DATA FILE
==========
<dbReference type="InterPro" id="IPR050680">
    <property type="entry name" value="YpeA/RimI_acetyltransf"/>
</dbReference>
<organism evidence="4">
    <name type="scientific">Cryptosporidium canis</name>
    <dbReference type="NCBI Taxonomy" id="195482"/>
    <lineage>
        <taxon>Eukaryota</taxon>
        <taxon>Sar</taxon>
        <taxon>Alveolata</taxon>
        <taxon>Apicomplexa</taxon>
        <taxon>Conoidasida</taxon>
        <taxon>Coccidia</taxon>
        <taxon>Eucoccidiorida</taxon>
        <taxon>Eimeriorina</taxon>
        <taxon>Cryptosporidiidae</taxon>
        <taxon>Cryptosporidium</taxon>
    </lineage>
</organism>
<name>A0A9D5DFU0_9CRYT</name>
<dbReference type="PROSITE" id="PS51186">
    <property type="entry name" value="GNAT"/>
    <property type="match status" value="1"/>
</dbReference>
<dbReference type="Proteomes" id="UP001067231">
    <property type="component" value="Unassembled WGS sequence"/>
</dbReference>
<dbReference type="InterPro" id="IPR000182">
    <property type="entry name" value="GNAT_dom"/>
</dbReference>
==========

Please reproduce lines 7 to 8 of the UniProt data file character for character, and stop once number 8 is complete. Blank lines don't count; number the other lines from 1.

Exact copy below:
    <lineage>
        <taxon>Eukaryota</taxon>